“Our rate of sales returns from different retail stores continues to alarm us. I once heard you talk about the need to have the right products in the right stores. You mentioned the term placement. Kindly elaborate on this in your column. I guess we have an issue in this area.”
– Mr. Sol Lee
Last summer, I conducted a training session on financial acumen for distributor managers in Shanghai, China. Before the training day, I had the chance to check some stores near my hotel – a habit I couldn’t break. I was delighted to see more Filipino-owned products placed and prominently displayed in supermarkets and convenience stores. When I was also in Bangkok last time, I saw many of our own snack products selling well in convenience stores. Alongside the well-performing products though were the stock-keeping units or SKUs that I thought shouldn’t be in those stores in the first place.
Putting the right products in the right distribution channels seems too obvious a topic to even intelligently discuss. But, as long as we see this violated in the marketplace, we will continue to remind people in sales and marketing.  Placement means having the right product available in the right channels of distribution.  Not all customers or prospects are fit for your type of products or services.  For example, a 1,000 ml shampoo will sell in big supermarkets but maybe not in sari-sari or retail variety stores. Each type or size of distribution channel caters to a particular set of shoppers with different buying preferences. In this case, selling 25 ml sachets in a sari-sari store would be a wiser course of action.
You need to find out the right mix of products for each type of customer segment by studying your sales data.  Find out which SKUs are regularly moving per type of channel and customer over a period. This information will give you an idea what moves where. When a pattern is established, I suggest you develop standard guidelines for sales people to follow in placing their products to the customers.  Some companies call this Retail Performance Standard (RPS) where they list the type of products and SKUs that each type of distribution channel and customer must carry or sell. Sales people find this very helpful. This approach helps avoid selling the wrong products only to be returned later due to low sales off-take.  There are serious implications if this is not immediately controlled.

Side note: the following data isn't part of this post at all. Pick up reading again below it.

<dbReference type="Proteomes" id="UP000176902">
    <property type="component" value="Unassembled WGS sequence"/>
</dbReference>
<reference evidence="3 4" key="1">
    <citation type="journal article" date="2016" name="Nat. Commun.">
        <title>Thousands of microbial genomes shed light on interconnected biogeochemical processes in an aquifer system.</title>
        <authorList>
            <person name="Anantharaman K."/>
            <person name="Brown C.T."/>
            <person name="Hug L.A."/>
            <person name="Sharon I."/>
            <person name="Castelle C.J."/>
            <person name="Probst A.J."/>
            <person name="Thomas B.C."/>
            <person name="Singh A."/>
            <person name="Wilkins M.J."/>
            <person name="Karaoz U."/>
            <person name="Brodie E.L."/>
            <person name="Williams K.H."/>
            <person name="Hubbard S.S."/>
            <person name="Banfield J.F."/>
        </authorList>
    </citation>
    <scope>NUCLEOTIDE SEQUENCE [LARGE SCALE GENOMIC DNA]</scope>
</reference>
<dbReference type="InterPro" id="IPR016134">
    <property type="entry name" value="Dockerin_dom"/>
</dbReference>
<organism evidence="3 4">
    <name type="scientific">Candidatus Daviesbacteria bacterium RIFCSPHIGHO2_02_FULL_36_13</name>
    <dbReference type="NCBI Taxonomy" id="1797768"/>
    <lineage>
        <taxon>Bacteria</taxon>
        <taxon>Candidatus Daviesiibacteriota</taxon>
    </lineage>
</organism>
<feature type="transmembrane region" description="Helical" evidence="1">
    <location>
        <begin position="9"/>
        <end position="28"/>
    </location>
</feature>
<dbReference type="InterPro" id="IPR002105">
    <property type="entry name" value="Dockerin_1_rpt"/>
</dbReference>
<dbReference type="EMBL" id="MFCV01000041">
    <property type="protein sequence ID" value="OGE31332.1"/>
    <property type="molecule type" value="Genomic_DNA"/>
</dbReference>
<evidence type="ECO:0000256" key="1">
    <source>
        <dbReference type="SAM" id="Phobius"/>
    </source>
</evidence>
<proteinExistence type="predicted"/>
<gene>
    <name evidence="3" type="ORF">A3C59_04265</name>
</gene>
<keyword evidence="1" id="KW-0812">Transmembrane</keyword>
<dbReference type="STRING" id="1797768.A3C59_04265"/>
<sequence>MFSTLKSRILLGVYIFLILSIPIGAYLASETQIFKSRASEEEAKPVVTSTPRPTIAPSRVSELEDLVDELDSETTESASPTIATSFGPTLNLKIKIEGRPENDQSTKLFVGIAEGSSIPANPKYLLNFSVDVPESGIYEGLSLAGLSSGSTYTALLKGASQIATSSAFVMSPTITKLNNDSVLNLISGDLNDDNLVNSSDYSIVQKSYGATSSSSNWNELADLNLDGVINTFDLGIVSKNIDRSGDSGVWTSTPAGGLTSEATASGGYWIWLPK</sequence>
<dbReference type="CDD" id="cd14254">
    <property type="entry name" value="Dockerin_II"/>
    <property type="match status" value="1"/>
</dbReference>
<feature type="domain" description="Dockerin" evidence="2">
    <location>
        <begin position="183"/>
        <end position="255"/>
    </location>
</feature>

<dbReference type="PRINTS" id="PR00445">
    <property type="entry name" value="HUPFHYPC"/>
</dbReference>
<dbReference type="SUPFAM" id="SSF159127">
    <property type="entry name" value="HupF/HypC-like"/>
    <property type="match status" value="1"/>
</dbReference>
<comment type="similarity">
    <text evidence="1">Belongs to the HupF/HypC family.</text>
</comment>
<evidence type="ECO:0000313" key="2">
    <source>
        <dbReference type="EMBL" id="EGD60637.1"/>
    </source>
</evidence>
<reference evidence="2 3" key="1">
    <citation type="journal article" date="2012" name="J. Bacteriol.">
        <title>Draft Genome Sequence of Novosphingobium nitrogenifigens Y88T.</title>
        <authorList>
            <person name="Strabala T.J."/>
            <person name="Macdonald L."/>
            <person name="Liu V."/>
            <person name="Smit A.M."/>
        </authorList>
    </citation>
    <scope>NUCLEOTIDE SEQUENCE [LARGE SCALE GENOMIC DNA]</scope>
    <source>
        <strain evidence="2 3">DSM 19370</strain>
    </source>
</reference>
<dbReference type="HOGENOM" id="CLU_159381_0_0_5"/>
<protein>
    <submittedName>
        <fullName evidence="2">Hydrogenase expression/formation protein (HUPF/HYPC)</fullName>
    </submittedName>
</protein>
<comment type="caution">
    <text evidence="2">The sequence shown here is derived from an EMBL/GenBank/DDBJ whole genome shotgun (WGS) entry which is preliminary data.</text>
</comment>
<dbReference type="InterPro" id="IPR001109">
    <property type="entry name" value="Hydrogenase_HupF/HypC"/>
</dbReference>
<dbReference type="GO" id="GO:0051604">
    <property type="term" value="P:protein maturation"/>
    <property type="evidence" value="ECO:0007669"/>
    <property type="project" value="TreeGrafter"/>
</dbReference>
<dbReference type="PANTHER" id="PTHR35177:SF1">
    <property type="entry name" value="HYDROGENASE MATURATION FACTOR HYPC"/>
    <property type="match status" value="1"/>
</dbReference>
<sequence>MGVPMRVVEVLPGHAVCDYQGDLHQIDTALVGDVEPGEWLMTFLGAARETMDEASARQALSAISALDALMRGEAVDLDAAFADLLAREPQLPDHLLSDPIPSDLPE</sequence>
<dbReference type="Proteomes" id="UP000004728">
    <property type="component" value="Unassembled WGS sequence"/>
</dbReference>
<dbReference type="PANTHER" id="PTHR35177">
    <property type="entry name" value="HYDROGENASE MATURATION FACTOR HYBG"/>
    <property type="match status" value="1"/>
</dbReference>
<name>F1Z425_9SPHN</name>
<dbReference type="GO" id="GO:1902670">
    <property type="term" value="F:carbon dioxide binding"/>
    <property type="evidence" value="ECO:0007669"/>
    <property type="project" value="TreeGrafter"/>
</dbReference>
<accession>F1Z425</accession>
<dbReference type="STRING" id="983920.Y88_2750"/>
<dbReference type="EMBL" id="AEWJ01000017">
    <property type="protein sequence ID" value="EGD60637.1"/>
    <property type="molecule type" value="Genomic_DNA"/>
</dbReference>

Repeat the mantra: Place the right product in the right store! This may sound obvious to anyone but this is still a common mistake in sales distribution.  When sales and marketing people start to panic for sales volume, the tendency is to place as many products in as many outlets as possible. As a consequence, when the wrong channels and customers fail to move out the products, sales will salvage the situation and implement a sell-out promotion to deplete the inventory.  This, of course, is an added expense to the company. When stocks still don’t move, they are eventually returned to the company, oftentimes in bad condition. Add the physical distribution and mechanical costs of this futile exercise. If you do the math, the cost is enormous, thus, adversely affecting the firm’s bottom line and brand image. The key is to stick to the placement standard and avoid the whole scenario in the first place.
One cardinal rule in advertising is ‘to never advertise in an empty market.’  When a firm starts to spend for upstream marketing programs like a television advertising campaign, products should be placed only in the target channels and customers.  When they are not, the firm loses the opportunity of converting potential shoppers and consumers when they start to look for the brand.  When there is no brand trial, obviously there will never be retention or loyalty to the brand. Your marketing investments will be wasted and you can also forget about your market share ambition. 
Again, the key is to develop a placement or distribution standard for your sales team. Continue to monitor and evaluate behavior of shoppers by looking at the product sales split per type of distribution channels and customers. It will also help if part of your sales policies covers sales returns control. You see, policy influences behavior. Happy selling!
Mr. Macasaet is a partner and chief distribution strategist of Mansmith and Fielders, Inc. (www.mansmith.net), the leading marketing and sales training company in the Philippines. Please also send your marketing, sales, strategy and innovation questions to mentors@mansmith.net.